Steel buyers are returning from their summer holidays and questioning where steel prices are heading next. The answer is…
It has been a very challenging time for all participants in the steel supply chain. The coronavirus pandemic resulted in national governments imposing large-scale lockdowns. Steel producers and distributors faced a slump in orders, as end-user activity was, in many cases, brought to a standstill. Steel prices fell, amid the downturn in demand. But the market could be about to turn a corner.
Here are 6 reasons why MEPS predicts that European steel prices will increase in the short term.
1. Unsustainable margins
Firstly, European mills cannot withstand such extremely weak financial positions for much longer. Steel producers faced deteriorating conditions throughout 2019. The Covid-19 crisis has severely compounded these difficulties. Since the spring of this year, steel prices reduced and raw material costs increased, resulting in unsustainably low profit margins.
The mills need to lift spot market prices before negotiations commence for 2021 annual and half-yearly contracts. Having a significant proportion of their order books locked in at the current low prices would likely cause irreparable damage to a number of steel producers, given their existing precarious financial situation.
2. Rising costs
The cost of steelmaking raw materials has increased dramatically since late March/early April. Iron ore prices have soared by 57 percent to reach a six-and-a-half-year peak at close to US$130 per tonne, amid record high Chinese steel production.
Increases were also substantial for the benchmark Turkish scrap import value – up 38 percent since the start of the second quarter. Scrap availability was disrupted by coronavirus-related lockdown measures. Meanwhile, purchasing by mills in Turkey was generally strong.
Reductions occurred in coking coal prices – down 25 percent in the equivalent time period, as supply outstripped demand. Nevertheless, this has done little to offset the surge in iron ore and ferrous scrap expenditure.
3. Uncompetitive imports
Thirdly, China’s insatiable appetite for raw materials and finished steel is lifting the prospects for a global steel price recovery. The country became a net steel importer in June, for the first time in more than eleven years, amid substantial fiscal spending and monetary easing.
China’s rapid, stimulus-fuelled recovery from the virus pandemic enabled major steel exporters, such as those in Russia and Turkey, to lift hot rolled coil values by around US$100 per tonne following the crash recorded in March/April.
The price revival in Europe is lagging that witnessed overseas. This is resulting in uncompetitive offers from third country suppliers, as they prefer to target more lucrative markets outside the EU.
4. Trade protection
Another factor expected to influence the near-term steel price trend is trade protection measures. The European Commission implemented revised safeguard quotas on July 1, 2020. Consequently, import volumes from major suppliers, such as Turkey, Russia and India, are expected to reduce.
Moreover, antidumping and antisubsidy investigations are ongoing into Turkish-origin hot rolled coil. In addition, further trade action could be imposed by the European authorities, for example, an upward adjustment to Severstal’s €17.60 per tonne import duty.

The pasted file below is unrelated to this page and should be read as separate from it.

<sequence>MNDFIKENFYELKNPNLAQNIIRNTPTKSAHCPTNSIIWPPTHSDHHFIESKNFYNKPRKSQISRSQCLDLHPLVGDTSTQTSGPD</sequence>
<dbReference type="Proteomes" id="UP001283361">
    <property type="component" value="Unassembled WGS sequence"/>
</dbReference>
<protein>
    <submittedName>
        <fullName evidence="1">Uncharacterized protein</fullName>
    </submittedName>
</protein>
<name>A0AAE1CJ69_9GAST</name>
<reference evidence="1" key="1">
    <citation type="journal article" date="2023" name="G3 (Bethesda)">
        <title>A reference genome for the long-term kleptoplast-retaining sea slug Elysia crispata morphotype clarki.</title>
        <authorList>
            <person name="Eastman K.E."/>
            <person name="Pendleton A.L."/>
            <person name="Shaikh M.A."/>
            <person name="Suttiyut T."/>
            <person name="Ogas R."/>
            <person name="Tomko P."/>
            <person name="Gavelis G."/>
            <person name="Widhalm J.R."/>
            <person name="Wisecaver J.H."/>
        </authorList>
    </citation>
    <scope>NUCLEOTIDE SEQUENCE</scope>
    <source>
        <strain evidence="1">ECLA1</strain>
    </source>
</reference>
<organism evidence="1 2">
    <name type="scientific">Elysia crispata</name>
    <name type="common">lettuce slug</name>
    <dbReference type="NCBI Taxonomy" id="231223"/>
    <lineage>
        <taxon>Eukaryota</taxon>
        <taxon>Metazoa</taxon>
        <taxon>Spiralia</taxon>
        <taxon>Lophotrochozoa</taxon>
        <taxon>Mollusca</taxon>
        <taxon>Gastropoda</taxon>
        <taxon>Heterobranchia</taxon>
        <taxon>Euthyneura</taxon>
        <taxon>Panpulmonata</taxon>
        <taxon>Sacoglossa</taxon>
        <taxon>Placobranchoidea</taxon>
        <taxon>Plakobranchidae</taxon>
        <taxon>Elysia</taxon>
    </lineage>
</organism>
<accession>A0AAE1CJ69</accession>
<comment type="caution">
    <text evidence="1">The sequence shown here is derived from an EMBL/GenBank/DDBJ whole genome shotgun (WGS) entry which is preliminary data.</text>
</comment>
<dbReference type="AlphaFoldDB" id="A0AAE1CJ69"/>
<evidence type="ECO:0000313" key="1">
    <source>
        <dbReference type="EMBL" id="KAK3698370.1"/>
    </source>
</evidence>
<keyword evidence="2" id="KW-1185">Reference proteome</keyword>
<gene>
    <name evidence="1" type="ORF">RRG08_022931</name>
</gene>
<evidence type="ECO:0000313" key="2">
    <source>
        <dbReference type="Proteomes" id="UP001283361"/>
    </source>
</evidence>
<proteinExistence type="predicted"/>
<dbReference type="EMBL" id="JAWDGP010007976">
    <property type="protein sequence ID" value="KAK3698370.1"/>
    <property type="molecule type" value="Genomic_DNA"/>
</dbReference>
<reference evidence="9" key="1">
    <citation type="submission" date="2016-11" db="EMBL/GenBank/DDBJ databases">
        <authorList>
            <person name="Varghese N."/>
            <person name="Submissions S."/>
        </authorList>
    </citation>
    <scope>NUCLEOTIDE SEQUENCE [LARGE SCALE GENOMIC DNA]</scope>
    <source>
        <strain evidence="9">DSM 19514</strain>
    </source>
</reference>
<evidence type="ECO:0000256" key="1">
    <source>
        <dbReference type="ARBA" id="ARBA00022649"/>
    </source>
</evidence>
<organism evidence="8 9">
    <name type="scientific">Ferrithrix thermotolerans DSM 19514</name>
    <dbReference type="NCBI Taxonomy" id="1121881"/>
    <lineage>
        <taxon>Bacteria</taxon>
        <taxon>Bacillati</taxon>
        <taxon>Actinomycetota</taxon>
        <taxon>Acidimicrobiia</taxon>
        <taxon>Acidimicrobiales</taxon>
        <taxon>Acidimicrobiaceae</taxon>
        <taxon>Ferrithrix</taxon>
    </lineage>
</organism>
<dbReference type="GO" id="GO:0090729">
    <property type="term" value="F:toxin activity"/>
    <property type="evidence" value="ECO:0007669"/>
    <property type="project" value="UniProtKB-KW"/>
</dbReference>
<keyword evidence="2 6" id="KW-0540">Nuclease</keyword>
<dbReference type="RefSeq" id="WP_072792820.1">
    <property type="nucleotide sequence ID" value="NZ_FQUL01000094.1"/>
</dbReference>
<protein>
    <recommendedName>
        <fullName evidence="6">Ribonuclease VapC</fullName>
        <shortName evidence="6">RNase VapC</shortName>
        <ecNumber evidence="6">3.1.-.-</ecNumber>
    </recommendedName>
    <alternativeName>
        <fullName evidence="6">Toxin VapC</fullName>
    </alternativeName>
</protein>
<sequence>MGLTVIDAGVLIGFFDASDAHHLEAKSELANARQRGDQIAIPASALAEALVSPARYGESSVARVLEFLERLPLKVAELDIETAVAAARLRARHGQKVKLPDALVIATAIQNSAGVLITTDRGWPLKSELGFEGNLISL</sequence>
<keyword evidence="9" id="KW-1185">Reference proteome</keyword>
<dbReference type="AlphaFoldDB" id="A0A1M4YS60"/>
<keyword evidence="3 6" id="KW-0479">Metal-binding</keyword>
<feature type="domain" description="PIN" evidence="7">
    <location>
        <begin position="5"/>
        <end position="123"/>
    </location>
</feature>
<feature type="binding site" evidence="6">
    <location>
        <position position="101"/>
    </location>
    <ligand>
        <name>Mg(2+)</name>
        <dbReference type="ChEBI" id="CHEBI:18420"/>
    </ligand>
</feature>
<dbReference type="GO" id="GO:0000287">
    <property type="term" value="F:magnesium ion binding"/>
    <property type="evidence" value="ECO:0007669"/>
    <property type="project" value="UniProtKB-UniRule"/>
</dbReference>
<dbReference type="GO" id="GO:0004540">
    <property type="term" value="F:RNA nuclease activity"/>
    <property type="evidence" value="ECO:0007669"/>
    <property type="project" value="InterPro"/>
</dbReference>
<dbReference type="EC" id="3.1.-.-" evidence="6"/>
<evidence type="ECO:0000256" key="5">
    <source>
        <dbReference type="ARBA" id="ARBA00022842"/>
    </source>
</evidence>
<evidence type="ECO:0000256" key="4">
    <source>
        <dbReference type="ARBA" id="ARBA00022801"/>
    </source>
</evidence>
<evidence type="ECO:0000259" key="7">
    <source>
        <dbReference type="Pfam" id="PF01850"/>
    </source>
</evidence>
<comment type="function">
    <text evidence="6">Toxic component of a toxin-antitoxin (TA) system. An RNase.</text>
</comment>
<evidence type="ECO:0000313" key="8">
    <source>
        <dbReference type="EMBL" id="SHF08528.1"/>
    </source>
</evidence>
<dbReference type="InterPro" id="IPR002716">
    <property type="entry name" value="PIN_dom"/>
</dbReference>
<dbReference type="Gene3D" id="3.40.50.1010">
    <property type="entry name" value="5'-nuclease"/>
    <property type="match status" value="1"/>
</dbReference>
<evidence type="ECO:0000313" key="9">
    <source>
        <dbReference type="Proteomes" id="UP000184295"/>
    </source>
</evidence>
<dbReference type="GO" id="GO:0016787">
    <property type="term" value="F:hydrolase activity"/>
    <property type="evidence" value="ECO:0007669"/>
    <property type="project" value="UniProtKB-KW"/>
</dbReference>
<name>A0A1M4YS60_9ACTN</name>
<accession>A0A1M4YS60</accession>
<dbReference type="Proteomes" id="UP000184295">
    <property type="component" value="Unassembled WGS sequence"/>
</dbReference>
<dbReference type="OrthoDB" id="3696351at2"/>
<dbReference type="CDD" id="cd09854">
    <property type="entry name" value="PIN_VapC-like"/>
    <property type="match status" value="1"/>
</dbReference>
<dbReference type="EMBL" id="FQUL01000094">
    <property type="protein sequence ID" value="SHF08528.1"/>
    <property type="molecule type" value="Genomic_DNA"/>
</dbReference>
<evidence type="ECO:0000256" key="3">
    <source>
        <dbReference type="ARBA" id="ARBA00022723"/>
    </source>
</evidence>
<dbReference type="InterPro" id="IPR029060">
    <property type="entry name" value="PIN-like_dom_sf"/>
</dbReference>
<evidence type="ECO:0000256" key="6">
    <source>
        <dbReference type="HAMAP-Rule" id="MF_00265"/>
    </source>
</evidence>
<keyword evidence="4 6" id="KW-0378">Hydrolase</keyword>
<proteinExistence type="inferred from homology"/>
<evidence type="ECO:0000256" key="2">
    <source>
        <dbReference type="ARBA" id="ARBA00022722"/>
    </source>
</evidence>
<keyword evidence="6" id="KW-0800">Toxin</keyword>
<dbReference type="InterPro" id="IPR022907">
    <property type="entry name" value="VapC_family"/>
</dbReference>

The threat of paying tariffs and duties, and the added complexities to importing that the trade protection measures create, are expected to dissuade many steel buyers from purchasing material from overseas suppliers in the coming months.
5. Tightening supply
Along with the likelihood of reduced import volumes, domestic supply is tightening. A substantial amount of capacity was taken out of the market in recent months. European crude steel production fell by more than 25 percent, year-on-year, in the second quarter of 2020. As well as the coronavirus-related production cuts, many steelmakers are undertaking plant outages for traditional summer maintenance work.
A lag between demand returning and steel producers ramping up output at their furnaces and rolling mills is expected. This is demonstrated in the current, extending delivery lead times being offered by EU steelmakers.
6. Recovering demand
Finally, signs of a revival in steel consumption are apparent. The IHS Markit Eurozone Manufacturing PMI was 51.8 in July 2020. The last time the monthly index registered an expansion was in January 2019. The growth indicates that a recovery is underway in the manufacturing industry.
During the second quarter of this year, production at European vehicle makers was severely negatively aﬀected by the Covid-19 lockdown measures. As a consequence, steelmakers that rely heavily on the auto sector saw a dramatic drop in their order books. This forced EU mills to ﬁnd alternative buyers for their steel products, at reduced selling prices.
An upturn in demand from automotive companies bodes well for an improvement in conditions in the steel sector and the prospects for steel price increases.
But downside risks remain
Despite a number of factors supporting an upward trend in European steel prices in the short term, one large downside risk remains.
A resurgence in contagion rates is being witnessed across Europe. Additional measures to curb the spread of the virus would be expected to constrain the economic recovery.
Furthermore, the full financial implications of the virus and lockdown restrictions are yet to become clear for both businesses and households. Many economic analysts are concerned that company balance sheets and unemployment levels may get worse before they get better.
Consequently, any recovery in the steel sector should be tempered with a degree of caution.
Source: MEPS International Ltd.